“Do List Prices Matter?” has now been published by the Professional Pricing Society …

“Do List Prices Matter?” How many times have you heard that? It’s a rhetorical question which is making an oblique statement: “I don’t think list prices matter” and much more besides.

This article will explain why list prices do matter, and provide insight into some of the reasons why people ask this question in the first place.

This is the third article of Paul’s that the Professional Pricing Society has published.

Read the paper ….

Any questions, please contact paul.charlton@thepricingfactory.com

 

Paul’s Pricing Dictionary: Pricing Audit

 

Pricing Audit, n.

Internal Audit’s favorite choice of audit which they do as often as they can because it’s the most interesting thing they can find to audit. It’s an area of the business where they know they least, can learn the most, and it’s actually interesting.

Having said that, I’ve been totally underwhelmed by Pricing Audits either completely missing what’s important – such as critical business processes which weren’t being performed, key metrics not identified let alone measured, and incomplete pricing strategies etc – or avoiding difficult issues, like breaking up audit finds and spreading them across the organization because they didn’t want to appear to be “victimizing” one particularly delinquent group.

If you’re relying on a Pricing Audit by your Internal Audit to identify your pricing issues, don’t. Get someone in who knows something about pricing. Call 281-782-9821.

Paul’s Pricing Dictionary: Why You Might Not Have Uncompetitive Product Costs After All

 

Uncompetitive Product Costs, n.pl.

Have you ever thought that you might have competitive product costs after all, and that it’s your pricing that sucks? Just saying.

Maybe the way your bid team analyzes the deal is different to the competition? Maybe the scope of their analysis is different? Maybe their criteria for what is acceptable is different? Maybe they know how to structure deals better than you do?

Maybe you haven’t structured the deal correctly? Maybe you need to re-structure the deal.

How is sales comp impacting this? Sales management? Sales behavior?

Maybe you need to get a pricing expert in? Someone who can give you a better idea of whether you are cost uncompetitive or not.

Maybe.

Is Your Pricing Holding You Back?

Great products? Lackluster margins? Underwhelming revenue growth? Maybe your pricing is holding you back. Get a Pricing Diagnostic and break free.

 

Paul’s Pricing Dictionary: Uncompetitive Product Costs

 

Uncompetitive Product Costs, n.pl.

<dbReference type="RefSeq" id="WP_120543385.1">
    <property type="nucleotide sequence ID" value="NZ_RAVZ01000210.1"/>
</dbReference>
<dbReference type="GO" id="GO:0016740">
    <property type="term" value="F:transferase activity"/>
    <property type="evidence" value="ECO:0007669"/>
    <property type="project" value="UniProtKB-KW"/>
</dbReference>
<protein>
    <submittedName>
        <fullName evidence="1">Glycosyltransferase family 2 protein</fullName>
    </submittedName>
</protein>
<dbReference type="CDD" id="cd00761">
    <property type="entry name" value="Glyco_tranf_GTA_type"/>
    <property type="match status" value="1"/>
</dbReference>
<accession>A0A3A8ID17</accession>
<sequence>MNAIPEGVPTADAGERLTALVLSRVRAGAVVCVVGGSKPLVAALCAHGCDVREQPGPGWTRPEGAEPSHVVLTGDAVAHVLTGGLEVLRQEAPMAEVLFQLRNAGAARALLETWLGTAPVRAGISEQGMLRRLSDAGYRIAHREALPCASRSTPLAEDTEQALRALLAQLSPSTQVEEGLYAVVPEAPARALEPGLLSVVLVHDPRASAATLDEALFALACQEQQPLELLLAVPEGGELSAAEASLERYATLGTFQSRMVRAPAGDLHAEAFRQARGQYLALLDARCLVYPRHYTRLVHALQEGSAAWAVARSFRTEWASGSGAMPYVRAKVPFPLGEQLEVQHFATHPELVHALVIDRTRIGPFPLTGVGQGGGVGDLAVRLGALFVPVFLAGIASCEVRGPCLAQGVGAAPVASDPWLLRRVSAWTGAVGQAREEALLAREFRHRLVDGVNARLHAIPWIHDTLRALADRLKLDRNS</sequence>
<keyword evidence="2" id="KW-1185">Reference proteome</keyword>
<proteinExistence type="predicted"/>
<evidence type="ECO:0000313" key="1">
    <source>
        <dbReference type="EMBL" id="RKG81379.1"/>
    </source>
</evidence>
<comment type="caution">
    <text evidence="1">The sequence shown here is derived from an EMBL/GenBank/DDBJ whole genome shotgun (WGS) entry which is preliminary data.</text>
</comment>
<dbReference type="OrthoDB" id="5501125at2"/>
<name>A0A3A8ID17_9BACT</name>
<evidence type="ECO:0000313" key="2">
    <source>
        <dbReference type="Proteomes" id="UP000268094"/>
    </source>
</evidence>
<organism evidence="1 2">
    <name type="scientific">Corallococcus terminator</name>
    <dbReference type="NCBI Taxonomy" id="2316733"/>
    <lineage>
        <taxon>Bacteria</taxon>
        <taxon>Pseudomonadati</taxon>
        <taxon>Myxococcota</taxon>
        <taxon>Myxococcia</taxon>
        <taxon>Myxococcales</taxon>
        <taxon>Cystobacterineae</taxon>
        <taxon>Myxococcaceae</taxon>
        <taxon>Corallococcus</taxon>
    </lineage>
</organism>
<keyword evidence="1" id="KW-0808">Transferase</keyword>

Have you ever thought that you might have competitive product costs after all, and that it’s your pricing that sucks? Just saying.

Paul’s Pricing Dictionary: New Product Insanity (NPI)

 

New Product Insanity, n.

Thinking that your next New Product will fix all your business problems when it has never done so in the past.

Paul’s Pricing Dictionary: Meta Price Analysis

Keyboard with hot key for price analysisMeta Price Analysis, n.

Analysis which determines how much and what type of price analysis needs to be done.

It’s not how much analysis you do that matters; it’s how little, quick, repeatable and intelligible the analysis is, and most importantly much insight you create in the process:

Meta Price Analysis Value = f {Insight, Speed, Repeatability, Intelligibility / Effort}

Paul’s Pricing Dictionary: Big Data

P 75x75Big Data, n. pl. but s. or pl. in constr., often attrib.

It doesn’t matter how big your data is, it’s how much insight you get from it that counts.

 

Beginning to See the Light Through the Cloud

 

scale-computing-river-cruise-at-spiceworld2016-low-res-3612x2032Spiceheads enjoying Scale Computing’s on-premise hospitality at Spiceworks 2016 @ScaleComputing #Spiceworld2016

Paul’s Pricing Dictionary: Cost-plus Pricing (Part 2)

P 75x75Cost-plus pricing, n. gerund, delusional.

Going beyond Nagle & Holden … cost-plus prices:

– miss psychological price points

– effectively destabilize the business because they’re set with no perception of customer value in mind (if the prices are set irrationally, customer behavior will be irrational)

– assume that all the costs are cost-competitive, right? Wrong.

– temporarily shield uncompetitive procurement/costing/product management

– prevent the necessary and creative tension between pricing (“these products are not cost competitive!”) and costing/procurement (“oh yes they are!”) to help improve the business as whole

– are very apparent to professional purchasers & purchasing depts. and can be exploited accordingly

– would be severely lagged and ineffective when used for life-cycle and X-rate management

– can be easily gamed by the competition: it’s very obvious when a company doesn’t set its price competitively

– wait, don’t tell me that with cost-plus pricing you don’t even bother with competitive analysis either ….?

Any more?

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